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Blood Vessels. 1988;25(3):122-43.

Ultrastructural changes in the cerebral artery wall induced by long-term sympathetic denervation.

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Laboratoire de Cytologie, UA 558 CNRS, Université Paris VI, France.


This study was performed to determine to what extent the morphology of the rabbit middle cerebral artery is affected by the absence of the sympathetic nervous system. Six weeks after unilateral ablation of the superior cervical ganglion, which induced ipsilateral degeneration and disappearance of the perivascular noradrenergic nerve fibers, comparison between the ipsi- and the contralateral middle cerebral arteries revealed that the denervated arterial wall underwent significant thickening. This thickening was principally due to hypertrophy of the smooth muscle cells (SMC), together with an increase in the amount of medial and adventitial collagen. The hypertrophied SMC showed important morphological and ultrastructural modifications--irregular shape, increase in the number of organelles (particularly of Golgi apparatus, free ribosomes, rough endoplasmic reticulum and microtubules), large indented nuclei rich in euchromatin--indicating profound changes in their metabolic and contractile activity which could result in an alteration of their mechanical properties. As these alterations were strictly ipsilateral to the sympathectomy it is likely that they are the direct consequence of the suppression of a regulatory 'trophic' factor linked to the presence of sympathetic nerve fibers. This concept is reinforced by the fact that the first SMC affected are those situated at the media/adventitial border, in the vicinity of adventitial nerve bundles. Thus, the sympathetic nervous system appears to play a key role in the long-term regulation of the cerebral vascular tree structure.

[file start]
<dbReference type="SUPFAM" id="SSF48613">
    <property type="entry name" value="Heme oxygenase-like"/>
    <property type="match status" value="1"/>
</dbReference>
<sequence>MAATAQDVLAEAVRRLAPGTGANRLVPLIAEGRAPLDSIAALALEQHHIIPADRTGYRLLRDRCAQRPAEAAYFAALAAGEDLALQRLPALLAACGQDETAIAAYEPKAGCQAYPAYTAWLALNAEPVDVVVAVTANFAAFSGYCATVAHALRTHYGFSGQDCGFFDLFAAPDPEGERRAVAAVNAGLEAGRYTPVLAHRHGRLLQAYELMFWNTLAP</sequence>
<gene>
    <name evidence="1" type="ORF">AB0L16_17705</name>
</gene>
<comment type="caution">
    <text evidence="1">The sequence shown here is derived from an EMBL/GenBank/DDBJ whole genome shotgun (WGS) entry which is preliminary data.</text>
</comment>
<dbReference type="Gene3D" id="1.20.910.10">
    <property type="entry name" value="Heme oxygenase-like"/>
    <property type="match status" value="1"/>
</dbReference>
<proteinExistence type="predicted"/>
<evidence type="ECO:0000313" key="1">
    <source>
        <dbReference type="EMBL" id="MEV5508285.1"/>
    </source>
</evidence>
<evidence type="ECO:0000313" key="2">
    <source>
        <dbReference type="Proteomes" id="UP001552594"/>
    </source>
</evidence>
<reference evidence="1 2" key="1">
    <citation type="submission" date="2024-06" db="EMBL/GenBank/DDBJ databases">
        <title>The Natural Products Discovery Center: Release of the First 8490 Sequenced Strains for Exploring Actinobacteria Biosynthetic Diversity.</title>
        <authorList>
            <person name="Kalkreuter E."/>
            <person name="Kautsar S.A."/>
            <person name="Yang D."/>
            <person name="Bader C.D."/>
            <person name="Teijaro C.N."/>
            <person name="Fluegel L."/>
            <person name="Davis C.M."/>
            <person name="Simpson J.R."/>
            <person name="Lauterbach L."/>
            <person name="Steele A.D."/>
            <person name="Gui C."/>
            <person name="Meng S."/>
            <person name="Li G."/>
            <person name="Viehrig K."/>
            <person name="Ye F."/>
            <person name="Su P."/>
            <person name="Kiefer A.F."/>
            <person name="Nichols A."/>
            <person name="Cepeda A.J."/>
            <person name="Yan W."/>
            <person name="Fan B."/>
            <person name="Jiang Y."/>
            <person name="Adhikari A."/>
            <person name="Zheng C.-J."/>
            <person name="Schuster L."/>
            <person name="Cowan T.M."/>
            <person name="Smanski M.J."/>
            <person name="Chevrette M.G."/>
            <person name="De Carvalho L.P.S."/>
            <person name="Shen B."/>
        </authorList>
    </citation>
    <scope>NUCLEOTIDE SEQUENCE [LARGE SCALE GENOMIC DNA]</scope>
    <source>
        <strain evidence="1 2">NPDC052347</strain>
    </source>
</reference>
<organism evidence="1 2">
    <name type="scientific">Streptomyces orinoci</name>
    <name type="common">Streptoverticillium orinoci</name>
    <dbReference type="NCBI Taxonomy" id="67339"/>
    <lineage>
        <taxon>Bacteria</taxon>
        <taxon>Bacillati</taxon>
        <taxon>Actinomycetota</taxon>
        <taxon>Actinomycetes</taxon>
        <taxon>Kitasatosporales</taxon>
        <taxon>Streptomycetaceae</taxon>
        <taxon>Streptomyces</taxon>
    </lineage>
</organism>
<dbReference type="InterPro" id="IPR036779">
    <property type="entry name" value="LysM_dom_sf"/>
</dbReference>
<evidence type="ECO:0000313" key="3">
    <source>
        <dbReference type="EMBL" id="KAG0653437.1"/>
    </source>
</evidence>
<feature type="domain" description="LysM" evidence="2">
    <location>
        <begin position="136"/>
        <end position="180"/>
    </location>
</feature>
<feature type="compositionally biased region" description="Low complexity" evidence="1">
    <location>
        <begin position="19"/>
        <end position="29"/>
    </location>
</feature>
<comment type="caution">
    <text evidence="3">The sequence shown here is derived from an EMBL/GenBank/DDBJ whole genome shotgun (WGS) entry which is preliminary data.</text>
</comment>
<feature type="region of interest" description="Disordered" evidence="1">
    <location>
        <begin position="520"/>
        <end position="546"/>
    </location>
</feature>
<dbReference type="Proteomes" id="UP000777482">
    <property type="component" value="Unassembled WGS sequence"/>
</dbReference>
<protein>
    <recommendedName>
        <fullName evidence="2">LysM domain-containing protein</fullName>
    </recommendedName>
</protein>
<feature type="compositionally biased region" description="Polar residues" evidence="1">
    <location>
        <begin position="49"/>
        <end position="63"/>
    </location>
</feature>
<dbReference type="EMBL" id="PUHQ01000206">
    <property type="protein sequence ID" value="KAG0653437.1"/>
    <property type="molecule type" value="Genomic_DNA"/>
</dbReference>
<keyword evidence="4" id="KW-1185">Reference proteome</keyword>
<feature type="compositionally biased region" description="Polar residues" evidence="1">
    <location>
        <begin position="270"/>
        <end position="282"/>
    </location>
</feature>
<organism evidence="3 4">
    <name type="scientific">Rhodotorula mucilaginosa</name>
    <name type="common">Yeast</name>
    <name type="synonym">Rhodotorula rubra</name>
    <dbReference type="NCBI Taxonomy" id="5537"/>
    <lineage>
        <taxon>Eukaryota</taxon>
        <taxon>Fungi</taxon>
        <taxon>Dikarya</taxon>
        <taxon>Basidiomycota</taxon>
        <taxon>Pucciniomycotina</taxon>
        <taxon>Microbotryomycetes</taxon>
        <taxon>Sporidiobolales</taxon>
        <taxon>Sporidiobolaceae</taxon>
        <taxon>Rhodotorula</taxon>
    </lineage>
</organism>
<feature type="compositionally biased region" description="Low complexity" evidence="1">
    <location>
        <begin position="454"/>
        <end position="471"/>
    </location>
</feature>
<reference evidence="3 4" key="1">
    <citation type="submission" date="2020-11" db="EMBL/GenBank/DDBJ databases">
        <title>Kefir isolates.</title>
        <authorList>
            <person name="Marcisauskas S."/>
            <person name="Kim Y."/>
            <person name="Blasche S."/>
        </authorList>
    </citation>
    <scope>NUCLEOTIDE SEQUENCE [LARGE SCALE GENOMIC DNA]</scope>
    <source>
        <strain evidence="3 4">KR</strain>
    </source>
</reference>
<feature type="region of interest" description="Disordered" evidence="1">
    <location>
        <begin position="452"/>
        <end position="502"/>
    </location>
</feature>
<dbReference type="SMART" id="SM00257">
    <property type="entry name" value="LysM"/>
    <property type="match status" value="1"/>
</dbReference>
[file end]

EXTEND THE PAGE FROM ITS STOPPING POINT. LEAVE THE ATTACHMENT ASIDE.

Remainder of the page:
[Indexed for MEDLINE]

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